Lesotho Trip Journal from February 21 to 22, 2008

Country: Lesotho
Duration: Feb. 21 to 22, 2008
Distance Traveled in the Country: Approx. 220km on the motorcycles.
Accommodations: Camped (1) night for 100Rand/night ($13.50CDN/night). 
Exchange Rate: 7.4 Rand (R) = $1.00CDN used South African Rand
Border Formality Costs: Swaziland Visa = Free for Canadians, Motorcycle Customs = Not Applicable.

Feb. 21, 2008.  We entered Lesotho via the famous Sani Pass from South Africa.  The Sani Pass is the only access route to Lesotho from KwaZulu Natal.  The pass ascends 1300m over 20km.  Morgan and Kate had warned us about its current bad condition.  Morgan a good off-road rider had driven the pass two (2) weeks earlier in his 4x4 and told us that he was glad he was not on his KTM 990. It was the roughest he had seen the pass ever.  But Mark had convinced us that it was doable.  From the South African Border Post, at the bottom of Sani Pass to the Lesotho Border Post at the top is just over 6km.  Let me tell you that it was a mission to get the 1200 beemers up that mountain.  The recent rain had washed out some sections of the road and exposed large smooth river rocks.  Combined with the steep ascent, switchbacks and elevation the motorcycle had a tough time making it without stalling in first gear.  The clutch got a good workout, luckily we had replaced them in Germany.  Mark was on his KTM 990 and his brother-in-law on a KTM 950.  The KTM in Marks hands looks more like a 250cc motorcycle.  We believe he probably could single handedly pick-up the motorcycle and carry it through a water crossing.  Without his help we would not have made it up the pass.  The last 1km is very steep (30% gradients) and has lots of tight switchbacks.  Mark advises me that I can not stop until I am at the top or I will drop the motorcycle.  In first gear, riding the clutch, the loose gravel and rocks make the rear tire spin, resulting in the motorcycle almost stalling.  Only once did the motorcycle go sideways, but I used the dirtbike trick by stepping out with the leg and kept on the gas.  I stopped for nothing, teeth crunched, legs shaking I made it to the top of Sani Pass.  The rear shock had sprung an oil leak and was finally on its last leg.  The scenery is breath taking.  The highest Pub in Africa (2897m) is located at the top.  We first get our passports stamped to enter Lesotho and proceed to the Sani Top Chalets.  The Chalets were completely booked and therefore we set up camp in the yard.  Nothing wrong with that, as the lawn is perched dramatically at the top of the pass.  The balcony of the highest Pub in Africa has a full view of the Drakenberg Range and of the road as it carves its way to the top.  Camping is a 100Rand/night ($13.50CDN/night).  The South African Border Post closes at 4pm and Mark and his brother have to say Good-bye and return to their own country.  Thanks a million for spending the day with us and getting us to this beautiful spot.  The owner of the Lodge tells us that he can not remember the last time the road had been this bad.  If we had known before hand we probably would have not attempted it.  Before sun set we venture out to the edge of the steep walls of the mountain range to get some pictures of the pass and mountains.  Supper is a communal event for 75Rand/person ($10,00CDN/person).  The food is so excellent that after the main course, we are completely full and unable to eat the desert.  Camping at 2897m we figured it would be a cold night, but were pleasantly surprised otherwise.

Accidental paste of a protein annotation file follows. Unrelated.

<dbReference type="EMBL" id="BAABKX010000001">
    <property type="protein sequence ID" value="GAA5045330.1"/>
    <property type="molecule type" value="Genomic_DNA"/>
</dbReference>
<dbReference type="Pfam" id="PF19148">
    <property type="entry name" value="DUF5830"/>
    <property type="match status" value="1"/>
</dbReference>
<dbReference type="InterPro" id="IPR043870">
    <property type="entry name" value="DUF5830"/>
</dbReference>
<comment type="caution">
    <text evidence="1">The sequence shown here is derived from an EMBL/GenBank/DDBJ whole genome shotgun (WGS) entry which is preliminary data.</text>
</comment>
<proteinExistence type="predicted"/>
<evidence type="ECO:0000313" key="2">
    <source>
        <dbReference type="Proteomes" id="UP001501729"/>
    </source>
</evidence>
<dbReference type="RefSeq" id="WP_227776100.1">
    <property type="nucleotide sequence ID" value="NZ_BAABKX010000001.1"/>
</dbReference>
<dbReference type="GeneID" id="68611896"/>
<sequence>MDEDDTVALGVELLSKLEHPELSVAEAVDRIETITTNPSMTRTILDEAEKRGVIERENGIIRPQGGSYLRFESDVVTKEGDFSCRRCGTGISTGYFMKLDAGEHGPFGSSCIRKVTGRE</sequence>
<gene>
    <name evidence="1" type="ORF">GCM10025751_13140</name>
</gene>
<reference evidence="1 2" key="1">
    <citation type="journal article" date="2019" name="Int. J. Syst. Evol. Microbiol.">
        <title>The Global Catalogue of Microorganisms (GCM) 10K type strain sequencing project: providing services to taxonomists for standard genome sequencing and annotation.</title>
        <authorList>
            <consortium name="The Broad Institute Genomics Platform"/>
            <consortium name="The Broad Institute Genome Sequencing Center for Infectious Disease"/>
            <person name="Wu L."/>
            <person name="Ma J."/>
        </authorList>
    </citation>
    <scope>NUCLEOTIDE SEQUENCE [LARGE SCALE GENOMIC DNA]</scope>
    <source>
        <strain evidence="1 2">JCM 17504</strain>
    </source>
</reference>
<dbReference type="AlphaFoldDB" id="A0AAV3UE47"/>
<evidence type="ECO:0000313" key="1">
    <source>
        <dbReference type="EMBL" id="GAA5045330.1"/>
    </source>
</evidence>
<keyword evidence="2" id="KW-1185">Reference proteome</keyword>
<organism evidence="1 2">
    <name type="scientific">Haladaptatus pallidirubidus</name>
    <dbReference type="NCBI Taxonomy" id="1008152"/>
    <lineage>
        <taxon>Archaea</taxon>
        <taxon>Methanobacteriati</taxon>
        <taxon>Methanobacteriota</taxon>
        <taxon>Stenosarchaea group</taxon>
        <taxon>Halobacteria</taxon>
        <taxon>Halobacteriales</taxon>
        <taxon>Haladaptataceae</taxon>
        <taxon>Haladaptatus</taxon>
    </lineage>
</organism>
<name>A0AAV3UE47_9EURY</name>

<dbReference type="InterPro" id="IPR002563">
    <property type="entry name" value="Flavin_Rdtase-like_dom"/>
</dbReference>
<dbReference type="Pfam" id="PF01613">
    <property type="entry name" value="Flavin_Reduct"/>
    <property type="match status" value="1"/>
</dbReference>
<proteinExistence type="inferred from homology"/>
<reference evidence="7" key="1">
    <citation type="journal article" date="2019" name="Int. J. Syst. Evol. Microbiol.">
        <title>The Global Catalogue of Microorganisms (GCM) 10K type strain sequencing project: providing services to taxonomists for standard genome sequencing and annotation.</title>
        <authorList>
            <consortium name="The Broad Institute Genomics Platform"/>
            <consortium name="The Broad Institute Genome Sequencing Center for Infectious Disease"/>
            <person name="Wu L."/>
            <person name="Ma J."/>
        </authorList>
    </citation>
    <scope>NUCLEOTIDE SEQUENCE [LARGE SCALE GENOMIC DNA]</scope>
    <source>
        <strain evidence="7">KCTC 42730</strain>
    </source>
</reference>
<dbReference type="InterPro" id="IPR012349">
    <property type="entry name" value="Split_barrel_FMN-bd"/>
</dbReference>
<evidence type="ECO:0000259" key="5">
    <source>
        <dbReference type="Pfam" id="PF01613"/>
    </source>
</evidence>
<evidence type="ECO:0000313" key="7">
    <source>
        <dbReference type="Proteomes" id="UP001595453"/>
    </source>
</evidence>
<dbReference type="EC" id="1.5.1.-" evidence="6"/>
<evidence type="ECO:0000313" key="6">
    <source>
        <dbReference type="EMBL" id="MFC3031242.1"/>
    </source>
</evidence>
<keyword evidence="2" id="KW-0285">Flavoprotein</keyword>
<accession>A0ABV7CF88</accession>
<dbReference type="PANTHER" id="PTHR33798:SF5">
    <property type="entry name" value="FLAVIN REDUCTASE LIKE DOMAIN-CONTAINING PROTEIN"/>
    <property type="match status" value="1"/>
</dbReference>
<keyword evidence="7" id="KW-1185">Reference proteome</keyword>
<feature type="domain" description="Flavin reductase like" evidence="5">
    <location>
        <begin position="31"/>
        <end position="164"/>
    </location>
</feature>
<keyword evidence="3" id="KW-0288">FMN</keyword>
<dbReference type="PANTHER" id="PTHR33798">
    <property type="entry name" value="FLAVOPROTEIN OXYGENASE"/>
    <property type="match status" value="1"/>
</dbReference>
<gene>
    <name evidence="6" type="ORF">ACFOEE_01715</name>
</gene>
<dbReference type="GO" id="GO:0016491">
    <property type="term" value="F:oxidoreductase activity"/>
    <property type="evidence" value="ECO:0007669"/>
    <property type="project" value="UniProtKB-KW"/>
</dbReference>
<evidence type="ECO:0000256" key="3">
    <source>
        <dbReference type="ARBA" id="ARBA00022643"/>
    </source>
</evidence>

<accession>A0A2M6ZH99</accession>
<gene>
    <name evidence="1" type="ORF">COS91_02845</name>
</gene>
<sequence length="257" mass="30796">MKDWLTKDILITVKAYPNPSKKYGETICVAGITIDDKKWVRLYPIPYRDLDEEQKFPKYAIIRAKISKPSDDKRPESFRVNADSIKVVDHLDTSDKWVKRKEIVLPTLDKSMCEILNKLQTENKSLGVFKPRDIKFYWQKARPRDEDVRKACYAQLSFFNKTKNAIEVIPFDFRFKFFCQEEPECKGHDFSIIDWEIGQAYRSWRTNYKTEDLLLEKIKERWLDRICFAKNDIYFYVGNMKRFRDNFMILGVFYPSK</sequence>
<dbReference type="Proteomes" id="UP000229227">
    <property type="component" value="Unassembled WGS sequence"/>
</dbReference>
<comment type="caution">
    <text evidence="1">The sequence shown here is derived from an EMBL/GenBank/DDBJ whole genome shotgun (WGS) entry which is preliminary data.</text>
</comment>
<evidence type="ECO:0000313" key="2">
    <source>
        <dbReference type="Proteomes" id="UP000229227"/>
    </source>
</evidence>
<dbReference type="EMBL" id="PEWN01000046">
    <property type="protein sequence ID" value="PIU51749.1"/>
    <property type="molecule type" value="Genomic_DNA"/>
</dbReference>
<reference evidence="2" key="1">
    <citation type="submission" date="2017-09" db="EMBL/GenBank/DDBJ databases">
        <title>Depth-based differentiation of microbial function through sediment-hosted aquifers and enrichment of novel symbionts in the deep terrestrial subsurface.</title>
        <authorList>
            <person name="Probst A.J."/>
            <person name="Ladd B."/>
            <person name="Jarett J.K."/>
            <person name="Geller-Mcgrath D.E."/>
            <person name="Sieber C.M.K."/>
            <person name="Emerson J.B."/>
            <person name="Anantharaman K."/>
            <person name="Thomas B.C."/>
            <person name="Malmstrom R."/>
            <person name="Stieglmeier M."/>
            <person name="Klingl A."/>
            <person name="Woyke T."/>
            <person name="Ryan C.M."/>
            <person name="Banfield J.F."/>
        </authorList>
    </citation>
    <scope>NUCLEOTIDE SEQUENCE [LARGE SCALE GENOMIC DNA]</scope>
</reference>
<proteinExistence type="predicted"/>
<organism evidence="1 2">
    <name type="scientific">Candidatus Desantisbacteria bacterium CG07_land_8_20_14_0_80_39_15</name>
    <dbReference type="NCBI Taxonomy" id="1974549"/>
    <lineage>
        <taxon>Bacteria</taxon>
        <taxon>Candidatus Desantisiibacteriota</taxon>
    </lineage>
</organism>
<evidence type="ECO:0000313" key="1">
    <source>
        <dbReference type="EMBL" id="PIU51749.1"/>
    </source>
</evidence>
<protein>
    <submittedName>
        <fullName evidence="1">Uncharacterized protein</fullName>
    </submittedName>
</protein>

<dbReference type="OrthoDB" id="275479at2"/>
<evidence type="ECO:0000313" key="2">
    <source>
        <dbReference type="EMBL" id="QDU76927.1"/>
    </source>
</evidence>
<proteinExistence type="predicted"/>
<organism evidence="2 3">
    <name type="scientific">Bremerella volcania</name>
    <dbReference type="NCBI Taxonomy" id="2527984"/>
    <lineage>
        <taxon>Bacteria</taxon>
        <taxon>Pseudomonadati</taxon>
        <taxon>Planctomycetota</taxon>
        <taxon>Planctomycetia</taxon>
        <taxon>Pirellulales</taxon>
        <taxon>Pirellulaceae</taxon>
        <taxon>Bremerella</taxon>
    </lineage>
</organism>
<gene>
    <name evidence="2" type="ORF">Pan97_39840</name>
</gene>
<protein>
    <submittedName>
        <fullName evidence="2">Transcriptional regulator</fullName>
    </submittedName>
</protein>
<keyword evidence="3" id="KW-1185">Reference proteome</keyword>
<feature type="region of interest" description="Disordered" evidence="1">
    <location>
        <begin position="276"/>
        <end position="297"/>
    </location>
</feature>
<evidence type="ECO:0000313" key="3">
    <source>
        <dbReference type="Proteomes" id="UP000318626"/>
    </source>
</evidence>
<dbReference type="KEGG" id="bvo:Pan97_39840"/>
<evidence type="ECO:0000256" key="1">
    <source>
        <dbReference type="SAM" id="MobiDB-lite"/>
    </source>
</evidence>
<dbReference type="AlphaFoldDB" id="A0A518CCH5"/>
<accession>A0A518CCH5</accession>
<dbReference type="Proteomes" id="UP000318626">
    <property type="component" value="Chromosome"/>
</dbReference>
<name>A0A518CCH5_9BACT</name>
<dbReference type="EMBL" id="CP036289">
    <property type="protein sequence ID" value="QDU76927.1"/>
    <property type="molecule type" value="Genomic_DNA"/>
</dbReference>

Feb. 22, 2008. In the morning we are greeted by clear blue sky.  A beautiful day lay ahead of us.  The gravel road continues on the high plateau.  The scenery windswept, no trees and villages consist of mud/straw huts.  The locals wear thick woolen blankets around their shoulders and rubber boots with woolly colorful socks pulled up to their knees.  Lesotho due to its remoteness still has large herds of wild horses grazing in the open plains of the high land.  The main transportation of the locals is bare-back on a horse. Culture and Heritage is still alive in this small country, a welcome surprise. The road climbs to 3255m and then descends into Mokhotlong.  We stop at a small store and buy some freshly baked bread. Sitting down on the outside of the store, the local lady from the pub beside invites us in and provides us with a table and chair free of charge.  Nutella, Peanut Butter and Jam on fresh bread, the perfect breakfast.  Tarmac starts after Mokhotlong and ascends and descends over several passes through Mapholaneng, Mothae to Joel's Drift.  Another great pass is the Moteng Pass just before Joel's Drift, where the road descends 700m in 7kms via switchbacks.  Temperatures increase as we reach the low land. We cross into South Africa by Butha-Buthe at the Caledonspoort Border Post.  Immigration formalities are speedy and we say good-bye to another beautiful country.  We did not explore the southern or western parts of Lesotho, but will leave it for another visit.